Special Needs Mom: Why I let my daughter splash in the rain
It is bedtime, and my daughter Zoe, fresh from her bath, is heading to the kitchen table for her nightly medicine and dessert. She is tired, I can tell, by the slow way her legs come together, causing a clumsy and uneven gait. Step by step, she makes her way pulling her walker behind her. She moves forward to the promise of cookies and milk, humming her way down the hall.
Maybe it is the break in the hot Arizona weather, the cool breeze or the beauty of our backyard desert sky, but something is calling to me. So I go to Zoe and take her by the hand, carefully leaning into her, as my body adds balance and prevents her from falling. She is shaky and tired, and she takes tiny steps now, in tandem with mine as I lead her. “Uhh, Mom?“ she says, questioning the departure from our reliable nightly routine. “Dessert on the patio tonight,” I answer.
I grab her covered cup of milk and small bowl of cookies with my other hand, and we make our way out the back door and to our bench on the patio. We sit facing the natural desert and just watch ... above the shrubs the quail visit, the baby birds circling and tiptoeing down the line of a nearby fence. The sky is a darkened, shadowed canvas with fading streaks of color left behind from the setting sun. I look up at my tiny twinkling white lights hanging above us. I strung them here recently, determined to take a moment in simple celebration each night, a reminder, to sit and breathe deeply, to just be.
Zoe’s bowl of cookies rest in my lap while she drinks her milk and she leans against me. I am thankful that I remembered to steal this moment that is not so ordinary — with the breeze, the beauty of the night sky, and the unexpected relief from the recent hundred-degree heat. Zoe is chattering contentedly, as she talks of school, her classmates, her big sister ... but I have lost my place in the steady stream of her words. I am thinking again about the beauty of this moment and how lucky we are that Zoe can see this fading painted sky, even the small birds that slow their flight near the edge of our yard. Zoe has not lost her ability to see these things as the doctors once predicted she would.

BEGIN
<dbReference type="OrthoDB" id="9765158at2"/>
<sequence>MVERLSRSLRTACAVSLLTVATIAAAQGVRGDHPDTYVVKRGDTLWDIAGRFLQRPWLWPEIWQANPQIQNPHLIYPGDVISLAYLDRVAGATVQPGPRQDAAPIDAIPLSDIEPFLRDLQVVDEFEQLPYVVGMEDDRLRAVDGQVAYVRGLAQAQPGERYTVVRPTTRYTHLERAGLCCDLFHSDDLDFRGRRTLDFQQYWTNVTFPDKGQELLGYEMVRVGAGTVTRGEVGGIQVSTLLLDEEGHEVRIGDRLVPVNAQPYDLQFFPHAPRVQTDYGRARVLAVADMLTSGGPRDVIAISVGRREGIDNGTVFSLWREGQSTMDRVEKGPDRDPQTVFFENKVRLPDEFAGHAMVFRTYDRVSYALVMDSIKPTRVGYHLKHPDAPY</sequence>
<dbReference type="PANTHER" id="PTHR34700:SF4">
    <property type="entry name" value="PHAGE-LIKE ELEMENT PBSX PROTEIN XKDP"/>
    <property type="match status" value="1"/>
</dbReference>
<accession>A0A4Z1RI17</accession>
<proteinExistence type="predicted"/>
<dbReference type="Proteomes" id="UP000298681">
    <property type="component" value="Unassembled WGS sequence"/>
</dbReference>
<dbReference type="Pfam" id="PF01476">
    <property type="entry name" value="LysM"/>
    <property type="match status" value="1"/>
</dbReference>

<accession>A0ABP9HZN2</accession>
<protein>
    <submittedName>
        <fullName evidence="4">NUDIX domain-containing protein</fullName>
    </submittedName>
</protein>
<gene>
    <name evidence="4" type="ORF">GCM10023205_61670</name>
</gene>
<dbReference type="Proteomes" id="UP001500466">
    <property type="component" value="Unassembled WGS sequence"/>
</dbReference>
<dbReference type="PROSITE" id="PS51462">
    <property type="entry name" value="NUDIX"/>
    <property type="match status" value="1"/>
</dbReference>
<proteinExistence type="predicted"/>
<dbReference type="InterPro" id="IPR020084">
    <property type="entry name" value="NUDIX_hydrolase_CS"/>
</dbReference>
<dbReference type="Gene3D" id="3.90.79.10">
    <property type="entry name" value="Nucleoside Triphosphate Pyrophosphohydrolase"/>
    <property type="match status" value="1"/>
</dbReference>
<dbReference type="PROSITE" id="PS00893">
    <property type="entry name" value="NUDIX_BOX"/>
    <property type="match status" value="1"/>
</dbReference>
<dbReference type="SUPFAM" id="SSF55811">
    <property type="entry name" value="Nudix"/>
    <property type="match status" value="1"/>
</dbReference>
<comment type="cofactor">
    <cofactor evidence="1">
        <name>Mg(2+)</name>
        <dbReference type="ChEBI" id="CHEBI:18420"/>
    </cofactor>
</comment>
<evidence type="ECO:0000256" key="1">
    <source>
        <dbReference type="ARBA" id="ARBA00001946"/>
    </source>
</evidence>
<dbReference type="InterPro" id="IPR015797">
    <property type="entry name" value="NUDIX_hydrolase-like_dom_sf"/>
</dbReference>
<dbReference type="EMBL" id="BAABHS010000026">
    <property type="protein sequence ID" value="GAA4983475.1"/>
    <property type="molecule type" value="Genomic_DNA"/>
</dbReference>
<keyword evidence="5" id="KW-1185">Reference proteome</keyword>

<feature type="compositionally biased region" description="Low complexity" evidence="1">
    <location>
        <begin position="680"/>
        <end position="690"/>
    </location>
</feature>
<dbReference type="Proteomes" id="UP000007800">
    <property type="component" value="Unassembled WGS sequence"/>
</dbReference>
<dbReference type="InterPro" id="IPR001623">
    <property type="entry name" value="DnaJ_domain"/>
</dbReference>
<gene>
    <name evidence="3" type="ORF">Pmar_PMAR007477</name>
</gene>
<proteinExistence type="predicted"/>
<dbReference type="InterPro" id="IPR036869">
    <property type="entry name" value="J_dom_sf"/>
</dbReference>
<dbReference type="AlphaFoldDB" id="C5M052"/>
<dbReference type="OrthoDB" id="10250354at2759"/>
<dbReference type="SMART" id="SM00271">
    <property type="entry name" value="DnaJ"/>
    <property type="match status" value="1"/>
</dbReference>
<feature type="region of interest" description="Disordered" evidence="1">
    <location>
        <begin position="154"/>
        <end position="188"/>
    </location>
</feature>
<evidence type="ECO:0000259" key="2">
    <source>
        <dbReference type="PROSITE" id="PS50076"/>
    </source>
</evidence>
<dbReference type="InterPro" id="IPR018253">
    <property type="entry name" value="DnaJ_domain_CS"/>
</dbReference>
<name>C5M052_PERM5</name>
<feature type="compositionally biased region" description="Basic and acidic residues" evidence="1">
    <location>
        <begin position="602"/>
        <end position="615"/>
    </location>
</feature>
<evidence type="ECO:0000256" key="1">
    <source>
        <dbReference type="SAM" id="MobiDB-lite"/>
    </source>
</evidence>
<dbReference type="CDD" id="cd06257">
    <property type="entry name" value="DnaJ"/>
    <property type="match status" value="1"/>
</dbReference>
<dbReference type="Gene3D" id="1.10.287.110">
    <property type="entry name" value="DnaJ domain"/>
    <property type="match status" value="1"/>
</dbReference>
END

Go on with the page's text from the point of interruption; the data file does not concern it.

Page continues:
Six years have passed since that diagnosis. Six years of Zoe learning and reading braille and six years of functional vision. Her retina diagnosis still present, yet hasn’t worsened, and, instead, her vision has stabilized. In agreement, my own view has stayed constant and committed; see and celebrate the simple things each day.
The other day, I found myself within earshot of a mom with a young child. Near a field of grass, the child took off running. The mom tagged behind on the sidewalk along the field and after a moment yelled to the child, “ Stop running. Stop. Running,” she yelled again, and then, I wanted to yell, too. To this mom ... I wanted to yell ... let him run.
Let him run for my little girl, who never has. Let him run, and smile, and run faster and then fall and roll in the soft green mounds, until he is covered with grass, and sweat and laughter, because there are little girls like mine who will never run, who will never know what that feels like.
This perspective, this point of view, is a gift that mothers like me live with. We mother each day with our eyes wide open, not just marking the fatigue and the fevers and the falls that happen without warning, not just for these things, no. Our wide, open eyes also savor the sweetness in a smile and the simple joy that comes with laughter, that simple actions and movement can take great effort, and, therefore, are a gift.